There appears to be some good news for South Carolina businesses with workers’ compensation insurance. On good authority I have been told that the National Council on Compensation Insurance (NCCI is the state’s workers’ comp rating organization) has filed for a 3.7% overall decrease in a key component of rates called the loss cost.
The loss cost is the actual difference between the premiums received and the cost to the insurance companies for claims and directly related expenses. A proposed decrease means that the carriers have collected too much in premiums just for those purposes. (Carriers get compensated for administration, taxes, profit, etc. through another component of premiums called the loss cost multiplier.)
But before business owners get all excited in possibly saving some money on their workers’ comp premiums, their insurance companies aren’t obligated to use the new numbers if approved by the S.C. Department of Insurance. They can just go on using their current rates.
That will change if a House Bill 3111 is passed. The bill, which I testified in support of last week at a House Labor, Commerce and Industry subcommittee, will require insurance carriers to use the latest approved loss costs approved by the state. This much needed legislation is sponsored by Representatives Tom Young and Bill Sandifer (chairman of the LCI Committee).
And there’s another problem. We should have no confidence that the proposed 3.7% decrease is enough. Maybe it should be a 5%, 7% or 10% decrease.
Why should we be suspicious?
NCCI is the same organization that had claimed that the insurance companies absolutely needed increases in loss costs of 32.9% in 2005 and 23.7% in 2007. The S.C. Consumer Advocate and The South Carolina Small Business Chamber of Commerce went to the Administrative Law Court to argue that these increases were not justified by the data. The Judge agreed and reduced the increases to 18.4% and 9.8% respectively.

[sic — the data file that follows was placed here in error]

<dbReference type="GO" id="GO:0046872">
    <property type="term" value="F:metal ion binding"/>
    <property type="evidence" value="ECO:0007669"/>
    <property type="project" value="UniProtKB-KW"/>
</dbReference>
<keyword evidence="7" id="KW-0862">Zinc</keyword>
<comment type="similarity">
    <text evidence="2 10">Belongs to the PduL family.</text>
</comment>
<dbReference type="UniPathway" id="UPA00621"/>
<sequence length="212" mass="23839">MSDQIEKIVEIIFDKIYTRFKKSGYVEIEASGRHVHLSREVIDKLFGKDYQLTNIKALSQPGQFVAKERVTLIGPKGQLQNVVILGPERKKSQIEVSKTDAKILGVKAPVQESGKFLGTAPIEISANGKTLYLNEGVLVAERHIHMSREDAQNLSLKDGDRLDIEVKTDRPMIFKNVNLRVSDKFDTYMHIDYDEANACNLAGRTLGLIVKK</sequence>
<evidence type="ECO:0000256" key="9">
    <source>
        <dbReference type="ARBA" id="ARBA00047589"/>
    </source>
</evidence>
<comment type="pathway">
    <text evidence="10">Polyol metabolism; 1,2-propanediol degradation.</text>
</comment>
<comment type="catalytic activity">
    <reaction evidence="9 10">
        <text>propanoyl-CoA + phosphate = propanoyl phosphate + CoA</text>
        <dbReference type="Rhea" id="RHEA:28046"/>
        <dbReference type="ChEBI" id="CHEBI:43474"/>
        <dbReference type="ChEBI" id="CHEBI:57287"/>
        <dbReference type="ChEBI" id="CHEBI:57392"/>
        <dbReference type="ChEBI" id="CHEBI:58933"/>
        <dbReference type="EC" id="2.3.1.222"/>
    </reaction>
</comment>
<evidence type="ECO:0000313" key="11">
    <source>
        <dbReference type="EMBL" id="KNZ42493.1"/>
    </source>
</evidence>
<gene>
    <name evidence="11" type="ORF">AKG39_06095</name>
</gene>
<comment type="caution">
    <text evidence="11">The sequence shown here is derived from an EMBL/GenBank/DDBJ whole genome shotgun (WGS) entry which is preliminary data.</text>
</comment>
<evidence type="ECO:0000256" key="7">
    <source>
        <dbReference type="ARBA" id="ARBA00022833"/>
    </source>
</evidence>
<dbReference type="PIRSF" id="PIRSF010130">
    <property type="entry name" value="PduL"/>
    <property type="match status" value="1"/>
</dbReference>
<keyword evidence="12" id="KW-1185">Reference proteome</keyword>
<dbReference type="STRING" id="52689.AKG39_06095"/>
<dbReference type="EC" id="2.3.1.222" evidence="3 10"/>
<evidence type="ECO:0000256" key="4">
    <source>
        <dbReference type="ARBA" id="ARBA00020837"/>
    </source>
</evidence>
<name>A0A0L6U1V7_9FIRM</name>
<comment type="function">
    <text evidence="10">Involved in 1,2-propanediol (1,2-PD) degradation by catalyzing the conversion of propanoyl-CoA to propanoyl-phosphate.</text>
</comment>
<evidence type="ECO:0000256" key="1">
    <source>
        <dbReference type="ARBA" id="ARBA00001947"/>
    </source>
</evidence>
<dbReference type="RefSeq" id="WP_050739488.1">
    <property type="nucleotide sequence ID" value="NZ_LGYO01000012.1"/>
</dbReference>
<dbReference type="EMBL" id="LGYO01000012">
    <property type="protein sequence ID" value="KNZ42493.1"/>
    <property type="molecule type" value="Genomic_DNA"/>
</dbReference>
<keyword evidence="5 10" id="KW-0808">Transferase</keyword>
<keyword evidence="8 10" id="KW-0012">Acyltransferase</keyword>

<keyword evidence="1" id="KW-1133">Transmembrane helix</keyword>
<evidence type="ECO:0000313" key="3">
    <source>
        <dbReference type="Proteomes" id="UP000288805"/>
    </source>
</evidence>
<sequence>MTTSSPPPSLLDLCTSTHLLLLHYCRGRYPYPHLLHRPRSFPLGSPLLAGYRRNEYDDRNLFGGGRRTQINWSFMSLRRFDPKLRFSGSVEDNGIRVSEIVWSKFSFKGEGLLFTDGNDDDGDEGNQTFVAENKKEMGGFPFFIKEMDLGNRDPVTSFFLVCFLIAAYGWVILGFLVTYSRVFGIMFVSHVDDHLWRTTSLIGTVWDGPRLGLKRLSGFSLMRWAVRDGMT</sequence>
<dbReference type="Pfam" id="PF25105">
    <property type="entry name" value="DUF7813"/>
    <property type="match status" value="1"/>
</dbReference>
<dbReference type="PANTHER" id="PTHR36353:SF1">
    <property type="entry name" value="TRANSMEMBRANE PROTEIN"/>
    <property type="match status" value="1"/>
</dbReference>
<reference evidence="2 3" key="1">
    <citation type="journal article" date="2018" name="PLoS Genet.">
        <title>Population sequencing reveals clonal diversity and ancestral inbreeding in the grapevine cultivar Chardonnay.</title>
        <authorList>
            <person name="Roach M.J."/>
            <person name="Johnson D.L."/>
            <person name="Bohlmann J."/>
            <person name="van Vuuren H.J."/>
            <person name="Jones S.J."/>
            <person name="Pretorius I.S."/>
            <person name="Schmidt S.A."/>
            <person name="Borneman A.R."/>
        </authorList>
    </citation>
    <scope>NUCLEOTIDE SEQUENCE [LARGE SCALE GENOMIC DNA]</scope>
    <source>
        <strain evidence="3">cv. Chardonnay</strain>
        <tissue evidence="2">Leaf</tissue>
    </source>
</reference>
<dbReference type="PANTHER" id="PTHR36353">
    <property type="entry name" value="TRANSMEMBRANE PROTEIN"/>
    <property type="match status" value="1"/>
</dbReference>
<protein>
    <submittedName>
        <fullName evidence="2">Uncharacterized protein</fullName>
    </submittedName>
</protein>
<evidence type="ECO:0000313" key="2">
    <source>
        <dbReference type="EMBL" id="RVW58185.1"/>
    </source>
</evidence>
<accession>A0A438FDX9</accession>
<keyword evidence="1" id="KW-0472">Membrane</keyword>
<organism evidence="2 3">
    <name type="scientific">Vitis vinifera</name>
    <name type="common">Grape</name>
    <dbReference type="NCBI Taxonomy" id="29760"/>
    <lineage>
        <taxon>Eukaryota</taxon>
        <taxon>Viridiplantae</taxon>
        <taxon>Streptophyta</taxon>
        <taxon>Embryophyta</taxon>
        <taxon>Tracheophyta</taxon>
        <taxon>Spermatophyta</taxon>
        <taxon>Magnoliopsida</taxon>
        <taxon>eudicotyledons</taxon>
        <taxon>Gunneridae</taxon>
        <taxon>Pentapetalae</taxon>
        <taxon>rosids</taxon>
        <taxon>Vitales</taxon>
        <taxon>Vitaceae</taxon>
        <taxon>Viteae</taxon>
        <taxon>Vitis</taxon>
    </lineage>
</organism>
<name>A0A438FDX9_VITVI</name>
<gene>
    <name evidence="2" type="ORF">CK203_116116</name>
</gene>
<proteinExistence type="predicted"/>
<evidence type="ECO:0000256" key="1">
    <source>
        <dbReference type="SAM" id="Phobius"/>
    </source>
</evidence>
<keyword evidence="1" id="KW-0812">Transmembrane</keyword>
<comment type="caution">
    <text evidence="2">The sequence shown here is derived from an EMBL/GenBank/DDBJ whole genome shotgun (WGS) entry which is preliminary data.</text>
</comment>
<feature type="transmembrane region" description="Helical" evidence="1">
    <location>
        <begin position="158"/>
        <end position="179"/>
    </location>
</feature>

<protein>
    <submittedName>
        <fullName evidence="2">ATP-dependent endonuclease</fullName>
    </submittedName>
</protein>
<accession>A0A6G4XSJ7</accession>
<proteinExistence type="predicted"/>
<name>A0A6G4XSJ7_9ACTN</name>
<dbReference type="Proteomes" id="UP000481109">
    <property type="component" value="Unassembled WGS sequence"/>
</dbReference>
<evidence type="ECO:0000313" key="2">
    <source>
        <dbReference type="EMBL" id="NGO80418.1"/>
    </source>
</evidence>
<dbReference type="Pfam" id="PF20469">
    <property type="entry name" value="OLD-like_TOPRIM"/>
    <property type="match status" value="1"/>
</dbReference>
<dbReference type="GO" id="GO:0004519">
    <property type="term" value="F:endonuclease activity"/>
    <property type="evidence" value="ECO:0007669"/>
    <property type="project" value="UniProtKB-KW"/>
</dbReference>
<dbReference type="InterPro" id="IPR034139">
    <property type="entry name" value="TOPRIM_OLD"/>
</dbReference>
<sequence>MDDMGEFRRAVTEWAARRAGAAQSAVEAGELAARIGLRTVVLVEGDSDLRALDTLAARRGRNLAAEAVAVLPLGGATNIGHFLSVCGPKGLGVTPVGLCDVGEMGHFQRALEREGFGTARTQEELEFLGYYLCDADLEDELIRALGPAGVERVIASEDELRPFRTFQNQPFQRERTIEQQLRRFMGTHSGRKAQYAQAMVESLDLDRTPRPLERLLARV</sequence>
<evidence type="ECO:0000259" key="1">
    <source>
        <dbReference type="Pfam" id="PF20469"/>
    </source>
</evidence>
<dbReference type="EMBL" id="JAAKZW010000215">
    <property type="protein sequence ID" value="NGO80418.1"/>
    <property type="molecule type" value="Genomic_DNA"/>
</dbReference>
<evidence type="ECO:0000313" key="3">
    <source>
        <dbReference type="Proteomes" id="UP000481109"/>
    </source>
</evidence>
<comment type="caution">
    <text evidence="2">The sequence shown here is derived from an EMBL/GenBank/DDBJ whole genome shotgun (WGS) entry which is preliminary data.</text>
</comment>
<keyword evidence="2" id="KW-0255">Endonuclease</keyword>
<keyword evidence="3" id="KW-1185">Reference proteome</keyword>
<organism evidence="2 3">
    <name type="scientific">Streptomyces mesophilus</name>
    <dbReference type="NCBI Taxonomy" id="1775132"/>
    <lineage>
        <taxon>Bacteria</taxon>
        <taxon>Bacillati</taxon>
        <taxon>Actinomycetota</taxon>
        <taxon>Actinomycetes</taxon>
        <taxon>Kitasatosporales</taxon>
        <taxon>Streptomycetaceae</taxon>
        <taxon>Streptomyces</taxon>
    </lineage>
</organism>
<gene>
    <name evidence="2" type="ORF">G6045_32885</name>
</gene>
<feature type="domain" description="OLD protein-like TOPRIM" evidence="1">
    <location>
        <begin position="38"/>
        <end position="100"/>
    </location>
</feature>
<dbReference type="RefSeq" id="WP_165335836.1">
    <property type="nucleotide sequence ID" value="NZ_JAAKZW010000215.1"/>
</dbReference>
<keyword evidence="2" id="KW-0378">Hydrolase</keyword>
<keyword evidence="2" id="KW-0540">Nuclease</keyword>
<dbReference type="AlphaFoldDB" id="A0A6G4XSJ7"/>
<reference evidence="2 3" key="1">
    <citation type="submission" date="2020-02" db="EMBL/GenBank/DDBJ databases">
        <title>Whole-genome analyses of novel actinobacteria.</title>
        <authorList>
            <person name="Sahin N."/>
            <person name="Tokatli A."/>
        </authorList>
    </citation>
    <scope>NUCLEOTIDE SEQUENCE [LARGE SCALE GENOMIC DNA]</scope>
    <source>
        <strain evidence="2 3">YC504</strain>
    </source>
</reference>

So why aren’t the Consumer Advocate and SCSBCC reviewing the data supplied by NCCI in their rate filing to see if the business community deserves more of a decrease?
The current state law doesn’t require that NCCI’s filing be shared immediately with the Consumer Advocate and the public. As of late last week we had only heard of the proposed reduction through parties that were shown the reports. Obviously this needs to be changed.
Even more troubling is that the law only gives the Consumer Advocate the ability to ask for a public hearing before an Administrative Law Judge if the filing is for an increase.
Senator Glenn McConnell has filed legislation (S.32) to require a public hearing on any NCCI filing.
Until both H.3111 and S.32 are passed, the business community needs to be very wary of any “good news” from NCCI.